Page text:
Immigration Minister Scott Morrison has accused Labor of turning back its policy on asylum seeker turn-backs.
But the opposition’s immigration spokesman, Richard Marles, says neither his nor his party’s position on the policy has changed.
He conceded on the weekend the government’s policy of turning asylum seeker boats around on high seas had stopped people coming, in conjunction with the offshore processing and regional resettlement deals that Labor set up.
Mr Marles said Labor was still worried about the safety of turning the boats back, and how the policy affected Australia’s relationship with Indonesia – but Labor might consider supporting the policy if Indonesia did.
“He has discovered the sun rises and that turn-backs actually work,” Mr Morrison told parliament on Monday.
But Mr Marles said nothing was different.
“We are open minded about anything which saves lives at sea but we retain two real concerns about the turn-back policy, and in this respect, our position has not changed,” he told ABC radio.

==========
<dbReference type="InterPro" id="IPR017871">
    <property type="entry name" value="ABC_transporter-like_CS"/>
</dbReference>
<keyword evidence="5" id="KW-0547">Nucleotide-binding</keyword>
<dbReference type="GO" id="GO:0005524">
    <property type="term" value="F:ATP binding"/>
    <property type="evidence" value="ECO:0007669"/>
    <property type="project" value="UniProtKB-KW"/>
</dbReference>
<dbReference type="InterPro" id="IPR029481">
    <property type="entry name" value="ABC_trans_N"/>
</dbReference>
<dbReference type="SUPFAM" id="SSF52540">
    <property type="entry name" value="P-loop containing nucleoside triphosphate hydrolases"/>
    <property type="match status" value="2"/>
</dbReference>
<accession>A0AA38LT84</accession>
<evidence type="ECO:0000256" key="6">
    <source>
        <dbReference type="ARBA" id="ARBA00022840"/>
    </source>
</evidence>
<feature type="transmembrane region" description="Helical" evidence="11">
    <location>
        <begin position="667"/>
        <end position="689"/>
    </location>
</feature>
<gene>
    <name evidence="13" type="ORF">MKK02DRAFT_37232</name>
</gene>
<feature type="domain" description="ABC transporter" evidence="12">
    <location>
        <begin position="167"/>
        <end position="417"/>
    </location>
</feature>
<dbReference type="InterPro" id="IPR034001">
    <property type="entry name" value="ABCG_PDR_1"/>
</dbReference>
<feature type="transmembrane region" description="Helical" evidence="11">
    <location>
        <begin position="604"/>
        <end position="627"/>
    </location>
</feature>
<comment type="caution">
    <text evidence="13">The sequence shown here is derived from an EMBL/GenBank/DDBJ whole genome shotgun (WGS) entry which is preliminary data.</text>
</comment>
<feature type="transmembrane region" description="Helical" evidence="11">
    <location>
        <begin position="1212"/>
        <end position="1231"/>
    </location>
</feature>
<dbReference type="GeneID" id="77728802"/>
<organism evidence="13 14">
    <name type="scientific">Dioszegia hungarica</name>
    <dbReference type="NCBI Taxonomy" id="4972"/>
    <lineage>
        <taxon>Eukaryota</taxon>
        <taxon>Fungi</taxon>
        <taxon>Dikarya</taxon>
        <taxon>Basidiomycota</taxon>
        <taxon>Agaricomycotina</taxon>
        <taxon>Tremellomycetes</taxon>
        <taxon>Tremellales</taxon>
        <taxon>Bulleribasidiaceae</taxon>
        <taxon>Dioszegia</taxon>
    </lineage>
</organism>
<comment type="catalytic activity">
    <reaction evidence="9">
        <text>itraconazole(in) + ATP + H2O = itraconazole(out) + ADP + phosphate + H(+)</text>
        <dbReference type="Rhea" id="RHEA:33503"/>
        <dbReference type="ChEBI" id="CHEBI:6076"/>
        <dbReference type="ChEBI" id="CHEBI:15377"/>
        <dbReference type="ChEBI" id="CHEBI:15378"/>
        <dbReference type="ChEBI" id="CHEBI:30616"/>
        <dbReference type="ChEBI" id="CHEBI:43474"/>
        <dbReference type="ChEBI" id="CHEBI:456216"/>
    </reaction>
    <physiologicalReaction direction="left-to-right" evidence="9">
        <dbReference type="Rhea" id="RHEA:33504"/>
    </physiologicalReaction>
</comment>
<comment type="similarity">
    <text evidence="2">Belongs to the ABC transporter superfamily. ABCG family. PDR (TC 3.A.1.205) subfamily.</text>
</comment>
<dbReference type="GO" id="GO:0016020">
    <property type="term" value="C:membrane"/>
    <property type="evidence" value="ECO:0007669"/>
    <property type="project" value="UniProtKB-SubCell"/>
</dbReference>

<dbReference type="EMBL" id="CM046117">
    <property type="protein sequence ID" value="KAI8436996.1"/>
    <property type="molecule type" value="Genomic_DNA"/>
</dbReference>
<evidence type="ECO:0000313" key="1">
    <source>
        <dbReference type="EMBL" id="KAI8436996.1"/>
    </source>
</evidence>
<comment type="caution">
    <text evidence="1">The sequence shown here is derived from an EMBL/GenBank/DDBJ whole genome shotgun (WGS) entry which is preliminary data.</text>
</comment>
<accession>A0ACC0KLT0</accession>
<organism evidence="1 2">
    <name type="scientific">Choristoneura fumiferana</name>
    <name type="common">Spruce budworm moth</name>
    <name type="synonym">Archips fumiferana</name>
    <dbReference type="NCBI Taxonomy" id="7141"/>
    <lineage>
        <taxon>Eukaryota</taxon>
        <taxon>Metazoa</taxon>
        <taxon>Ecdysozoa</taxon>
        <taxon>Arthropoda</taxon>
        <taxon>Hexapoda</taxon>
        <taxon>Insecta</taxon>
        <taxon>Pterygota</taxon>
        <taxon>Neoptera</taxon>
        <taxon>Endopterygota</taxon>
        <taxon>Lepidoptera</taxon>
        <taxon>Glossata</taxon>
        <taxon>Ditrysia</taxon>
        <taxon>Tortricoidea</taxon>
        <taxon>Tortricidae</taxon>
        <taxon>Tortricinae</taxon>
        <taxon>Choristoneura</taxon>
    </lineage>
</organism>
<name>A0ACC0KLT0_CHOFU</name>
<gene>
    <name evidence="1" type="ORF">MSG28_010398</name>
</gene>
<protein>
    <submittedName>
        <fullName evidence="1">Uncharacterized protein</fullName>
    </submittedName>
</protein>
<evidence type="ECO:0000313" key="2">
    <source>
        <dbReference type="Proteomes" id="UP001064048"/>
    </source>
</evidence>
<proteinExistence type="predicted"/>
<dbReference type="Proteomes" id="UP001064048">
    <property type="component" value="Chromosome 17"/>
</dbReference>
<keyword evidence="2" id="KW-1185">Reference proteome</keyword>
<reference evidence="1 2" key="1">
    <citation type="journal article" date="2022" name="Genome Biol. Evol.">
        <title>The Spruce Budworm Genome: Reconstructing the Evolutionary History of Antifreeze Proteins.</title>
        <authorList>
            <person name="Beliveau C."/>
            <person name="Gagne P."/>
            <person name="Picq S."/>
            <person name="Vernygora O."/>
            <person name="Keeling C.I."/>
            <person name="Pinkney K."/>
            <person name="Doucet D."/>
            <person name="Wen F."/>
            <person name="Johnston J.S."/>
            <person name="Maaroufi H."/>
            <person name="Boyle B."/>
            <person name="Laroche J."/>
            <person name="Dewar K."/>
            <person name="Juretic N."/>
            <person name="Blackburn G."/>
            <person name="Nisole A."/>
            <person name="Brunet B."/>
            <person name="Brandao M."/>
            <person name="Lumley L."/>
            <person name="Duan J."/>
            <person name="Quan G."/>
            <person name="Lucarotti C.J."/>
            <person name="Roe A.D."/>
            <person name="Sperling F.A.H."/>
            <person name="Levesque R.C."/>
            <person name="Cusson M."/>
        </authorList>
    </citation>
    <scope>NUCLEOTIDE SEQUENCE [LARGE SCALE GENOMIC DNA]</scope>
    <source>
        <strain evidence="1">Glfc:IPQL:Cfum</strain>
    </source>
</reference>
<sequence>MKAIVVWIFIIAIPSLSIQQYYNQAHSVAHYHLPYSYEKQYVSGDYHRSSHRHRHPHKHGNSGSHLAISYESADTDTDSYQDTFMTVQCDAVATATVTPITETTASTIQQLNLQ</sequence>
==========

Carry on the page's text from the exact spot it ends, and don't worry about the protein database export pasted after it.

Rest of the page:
Labor backbencher Stephen Jones noted the caveats in Mr Marles’s support for the policy.
“I’m very comfortable, the Labor caucus is very comfortable where our policy is at the moment,” he told reporters in Canberra.
Victorian backbencher Tim Watts said Labor wouldn’t support turning the boats back where it was unsafe or jeopardised relationships in the region.
Mr Morrison said Mr Marles has been turned back by his own colleagues.
“Turned back on turn backs because those opposite … do not have the resolve or the ticker to do turn backs,” he said.
He wants Labor to support the policy wholeheartedly and notes there has only been one successful asylum seeker boat venture since the government started turning the boats back to Indonesia on December 19 last year.
Indonesia’s new president, Joko Widodo, has expressed his own reservations about the policy. But Mr Morrison says his government will continue to “do what we need to do”.